New York City Now and Then

Subway ride to Brooklyn

Subway ride to Brooklyn

When I first came to NYC, I kept looking up, hypnotized by the skyscrapers, culture, and constant movement. It was my ultimate playground and still is, in many ways. Now that I’ve had the opportunity to live and make multiple visits over the years, I’m only beginning to delve into the nitty gritty hustle that coincidentally, I have become a part of. I see the exhaustion on people’s faces, feel the weight of the world sitting on their shoulders, and cringe at bloody heels that have suffered in uncomfortable shoes all day. Moreover, I hear the stories of what people wish they spent their time on spilled across the bar, yet they continue to hustle because they know the rest of the country depends on them and the magnificent city of lights. Not only that, they serve as an international hub welcoming foreigners from all over the world, offering a first impression of the United States of America.

Catch a nap when you can

Catch a nap when you can

From working in the office real late, heels clacking the concrete to find a quick lunch on the streets, hauling packages from one end of the city to the other, and speed racing on bikes to make a timely delivery, these people work HARD. What I witness on every visit is a classic example of overworked and underpaid or overworked and overpaid but no time to enjoy life outside of work.

I see the dreams working from the ground floor because people were told if you can make it here you can make it anywhere. From starving artists to people at the top wishing it were the other way around, nothing is good enough. Something could always be better or different which is why this is a city always under construction, always changing, always unfinished. Changes are constantly implemented to try and make life easier for the 8 million that live here. They’ll build, destroy, re-locate just stay put in the best city in America. Dreams die every second of the day, but they are revived and re-invented, each time with thicker skin, because they know what’s at stake, both good and bad, if they were to simply give up.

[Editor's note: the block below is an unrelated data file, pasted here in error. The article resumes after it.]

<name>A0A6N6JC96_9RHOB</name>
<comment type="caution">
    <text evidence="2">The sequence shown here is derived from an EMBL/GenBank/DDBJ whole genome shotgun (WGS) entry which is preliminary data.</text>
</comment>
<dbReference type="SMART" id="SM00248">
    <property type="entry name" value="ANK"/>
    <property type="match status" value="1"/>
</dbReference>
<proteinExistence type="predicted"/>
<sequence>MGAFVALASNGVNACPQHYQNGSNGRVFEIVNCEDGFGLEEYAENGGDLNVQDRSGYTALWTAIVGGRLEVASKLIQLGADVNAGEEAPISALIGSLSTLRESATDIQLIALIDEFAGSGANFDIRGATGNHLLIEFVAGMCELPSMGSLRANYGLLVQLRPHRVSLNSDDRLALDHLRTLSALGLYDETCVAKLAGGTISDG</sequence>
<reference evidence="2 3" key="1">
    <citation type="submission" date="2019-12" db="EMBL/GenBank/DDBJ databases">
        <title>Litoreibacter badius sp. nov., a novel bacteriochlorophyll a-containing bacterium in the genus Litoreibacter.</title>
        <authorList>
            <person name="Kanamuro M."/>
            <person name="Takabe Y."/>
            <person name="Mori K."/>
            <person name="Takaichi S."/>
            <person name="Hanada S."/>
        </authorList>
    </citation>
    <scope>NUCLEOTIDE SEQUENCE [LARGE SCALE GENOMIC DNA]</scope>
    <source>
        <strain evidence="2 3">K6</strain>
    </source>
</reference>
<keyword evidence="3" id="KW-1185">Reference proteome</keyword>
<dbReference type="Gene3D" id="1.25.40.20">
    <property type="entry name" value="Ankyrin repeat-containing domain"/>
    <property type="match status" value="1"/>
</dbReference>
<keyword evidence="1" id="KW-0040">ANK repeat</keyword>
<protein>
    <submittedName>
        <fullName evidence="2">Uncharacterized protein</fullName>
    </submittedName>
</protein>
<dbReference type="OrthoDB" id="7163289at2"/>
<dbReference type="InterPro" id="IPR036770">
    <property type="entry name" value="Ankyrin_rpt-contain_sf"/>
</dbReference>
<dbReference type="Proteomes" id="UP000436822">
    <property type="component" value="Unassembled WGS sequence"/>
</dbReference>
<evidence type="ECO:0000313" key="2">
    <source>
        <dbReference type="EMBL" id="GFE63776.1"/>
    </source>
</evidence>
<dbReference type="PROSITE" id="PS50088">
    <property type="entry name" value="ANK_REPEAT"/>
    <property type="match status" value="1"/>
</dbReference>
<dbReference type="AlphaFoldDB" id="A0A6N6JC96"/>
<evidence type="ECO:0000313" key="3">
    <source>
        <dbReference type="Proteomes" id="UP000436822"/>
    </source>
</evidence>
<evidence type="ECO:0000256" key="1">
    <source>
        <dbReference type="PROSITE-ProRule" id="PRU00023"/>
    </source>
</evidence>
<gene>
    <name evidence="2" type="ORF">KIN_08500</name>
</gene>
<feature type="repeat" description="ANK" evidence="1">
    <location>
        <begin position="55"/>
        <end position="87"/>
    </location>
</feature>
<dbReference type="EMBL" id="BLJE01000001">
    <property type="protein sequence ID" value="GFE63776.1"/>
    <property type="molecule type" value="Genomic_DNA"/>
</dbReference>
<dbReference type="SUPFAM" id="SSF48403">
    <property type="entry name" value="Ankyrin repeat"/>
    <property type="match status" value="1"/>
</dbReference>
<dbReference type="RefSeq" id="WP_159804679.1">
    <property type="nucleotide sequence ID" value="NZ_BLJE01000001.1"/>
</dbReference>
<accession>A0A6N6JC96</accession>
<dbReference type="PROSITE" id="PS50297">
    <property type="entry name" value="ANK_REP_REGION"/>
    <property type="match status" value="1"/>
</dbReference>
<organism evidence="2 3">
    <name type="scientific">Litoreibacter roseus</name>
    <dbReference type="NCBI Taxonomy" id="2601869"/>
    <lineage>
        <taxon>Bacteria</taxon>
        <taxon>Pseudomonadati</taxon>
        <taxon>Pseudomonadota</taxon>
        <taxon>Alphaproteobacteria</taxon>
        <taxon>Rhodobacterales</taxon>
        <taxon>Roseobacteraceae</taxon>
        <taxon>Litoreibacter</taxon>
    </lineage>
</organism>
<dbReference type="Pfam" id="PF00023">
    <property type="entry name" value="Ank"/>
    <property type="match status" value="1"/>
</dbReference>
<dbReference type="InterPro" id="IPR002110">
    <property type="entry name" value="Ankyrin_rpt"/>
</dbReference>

The sometimes barely functional way of living works for New York because it just has to. Things don’t necessarily run efficiently but at the end of the day, they have to pick their heads back up and keep going.

My old apartment building on 19th St.

My old apartment building on 19th St.

6-7 years ago, I shuffled from one tourist destination to the next, and now, I avoid them like the plague. Times Square, for example, is Manhattan’s personal hell hole, can we all agree? When I lived in the city, my life was confined to the commute between my apartment, work, the gym, never really exploring outside the borders of the East Village. I became fairly domesticated with little desire to set foot in any other area.

Now, when I visit, I tend to stick to friends, free activities, new foods, and events, still choosing not to navigate any further north than, say, 30th street. It still wouldn’t be uncommon to find me tucked away in a friend’s apartment reading or watching movies while simultaneously enjoying the sounds of life on the streets.

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Airtrain to JFK

After returning to NYC for the first time in 2 years, I see a whole new side of the city that I now love and appreciate more than I knew when I lived here. The city moves at a pace that nobody in the world can keep up with, both in walking and business. It still remains my favorite USA city, and  part of my soul lives and will die with NYC. Everything in life leads us exactly where we’re supposed to be so I know I wouldn’t be Wandering Souldier had I not set foot in NYC for the first time back in 2006.

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